The helping hand

Growing up my parents have always reminded me about the importance of extending a hand and helping those in need. They often told me that you don’t need to have a lot to be a giving person in life. You can still help with little.
Children sharing goodies during a holiday party. Sharing is a sign of love and builds good friendships.  / Dennis Agaba.
Children sharing goodies during a holiday party. Sharing is a sign of love and builds good friendships. / Dennis Agaba.

Growing up my parents have always reminded me about the importance of extending a hand and helping those in need. They often told me that you don’t need to have a lot to be a giving person in life. You can still help with little.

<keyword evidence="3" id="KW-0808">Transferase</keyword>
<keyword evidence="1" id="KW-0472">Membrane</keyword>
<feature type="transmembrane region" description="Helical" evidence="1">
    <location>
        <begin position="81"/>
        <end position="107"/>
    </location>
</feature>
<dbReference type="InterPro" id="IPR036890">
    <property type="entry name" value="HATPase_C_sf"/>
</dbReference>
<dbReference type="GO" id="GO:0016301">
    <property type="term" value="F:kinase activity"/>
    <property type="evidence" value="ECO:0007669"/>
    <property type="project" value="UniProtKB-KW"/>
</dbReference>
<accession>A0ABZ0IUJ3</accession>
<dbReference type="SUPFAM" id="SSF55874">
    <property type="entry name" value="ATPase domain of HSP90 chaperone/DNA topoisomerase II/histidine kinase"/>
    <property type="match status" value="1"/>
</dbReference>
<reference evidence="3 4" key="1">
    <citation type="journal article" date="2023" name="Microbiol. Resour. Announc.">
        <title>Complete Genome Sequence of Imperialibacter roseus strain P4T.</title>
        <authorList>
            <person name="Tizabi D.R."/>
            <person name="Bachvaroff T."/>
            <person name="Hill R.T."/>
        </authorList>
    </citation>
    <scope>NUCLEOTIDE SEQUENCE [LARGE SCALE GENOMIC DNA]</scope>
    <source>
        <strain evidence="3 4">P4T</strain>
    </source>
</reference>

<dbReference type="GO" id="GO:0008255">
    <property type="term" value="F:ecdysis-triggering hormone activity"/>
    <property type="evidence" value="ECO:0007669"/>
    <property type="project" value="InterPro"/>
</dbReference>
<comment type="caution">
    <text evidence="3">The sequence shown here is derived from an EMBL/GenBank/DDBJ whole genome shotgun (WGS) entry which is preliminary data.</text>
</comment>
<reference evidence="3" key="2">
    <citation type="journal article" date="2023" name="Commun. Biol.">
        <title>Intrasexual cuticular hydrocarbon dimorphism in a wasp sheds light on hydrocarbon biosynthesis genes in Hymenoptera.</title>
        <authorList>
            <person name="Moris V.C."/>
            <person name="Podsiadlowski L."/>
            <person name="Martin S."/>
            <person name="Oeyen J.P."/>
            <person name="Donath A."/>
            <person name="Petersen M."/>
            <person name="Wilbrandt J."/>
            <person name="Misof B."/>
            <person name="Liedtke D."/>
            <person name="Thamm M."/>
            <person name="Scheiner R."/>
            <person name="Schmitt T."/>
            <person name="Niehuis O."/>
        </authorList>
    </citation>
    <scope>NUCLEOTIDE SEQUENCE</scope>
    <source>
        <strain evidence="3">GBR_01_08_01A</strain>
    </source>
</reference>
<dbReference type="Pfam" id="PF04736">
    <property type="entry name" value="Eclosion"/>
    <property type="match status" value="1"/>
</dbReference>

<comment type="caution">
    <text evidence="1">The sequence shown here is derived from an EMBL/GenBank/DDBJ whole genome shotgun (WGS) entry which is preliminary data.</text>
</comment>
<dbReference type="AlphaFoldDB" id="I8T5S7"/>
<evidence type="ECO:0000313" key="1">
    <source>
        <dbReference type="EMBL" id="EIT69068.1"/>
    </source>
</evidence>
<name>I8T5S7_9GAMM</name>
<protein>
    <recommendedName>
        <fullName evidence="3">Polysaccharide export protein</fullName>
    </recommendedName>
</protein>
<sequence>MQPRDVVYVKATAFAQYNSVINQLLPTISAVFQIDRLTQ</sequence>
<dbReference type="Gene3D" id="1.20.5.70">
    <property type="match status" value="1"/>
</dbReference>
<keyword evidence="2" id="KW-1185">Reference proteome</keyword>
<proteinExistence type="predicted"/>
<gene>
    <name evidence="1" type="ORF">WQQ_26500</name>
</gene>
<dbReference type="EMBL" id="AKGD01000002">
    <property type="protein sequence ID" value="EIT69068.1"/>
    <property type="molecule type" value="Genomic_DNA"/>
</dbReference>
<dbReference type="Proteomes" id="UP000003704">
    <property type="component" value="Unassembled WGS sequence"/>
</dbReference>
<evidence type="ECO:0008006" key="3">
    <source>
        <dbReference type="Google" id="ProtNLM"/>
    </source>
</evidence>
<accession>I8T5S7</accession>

I have always tried to make my parents proud by helping my fellow children both at school and in our neighbourhood. For instance, I do this by sharing my food and drinks at school, giving out some of my presents to others who don’t have and donating clothes to children who can’t afford to buy clothes.

This spirit in return has built a strong bond between me and the people I manage to help, but most importantly it has taught me how to be giving, humble, grateful with what I have, and also more appreciating.

My mother once told me that helping others is not only good for them and a good thing to do, it also makes us happier and healthier too. Giving also connects us to others and enables us to make good friends.

I believe there are more benefits in helping others, and I think you can tell your own experience if you have ever helped someone. This festive season, I encourage all children to embrace the spirit of helping and extending a hand to those around them who are needy.

The writer is a 12-year-old primary six pupil

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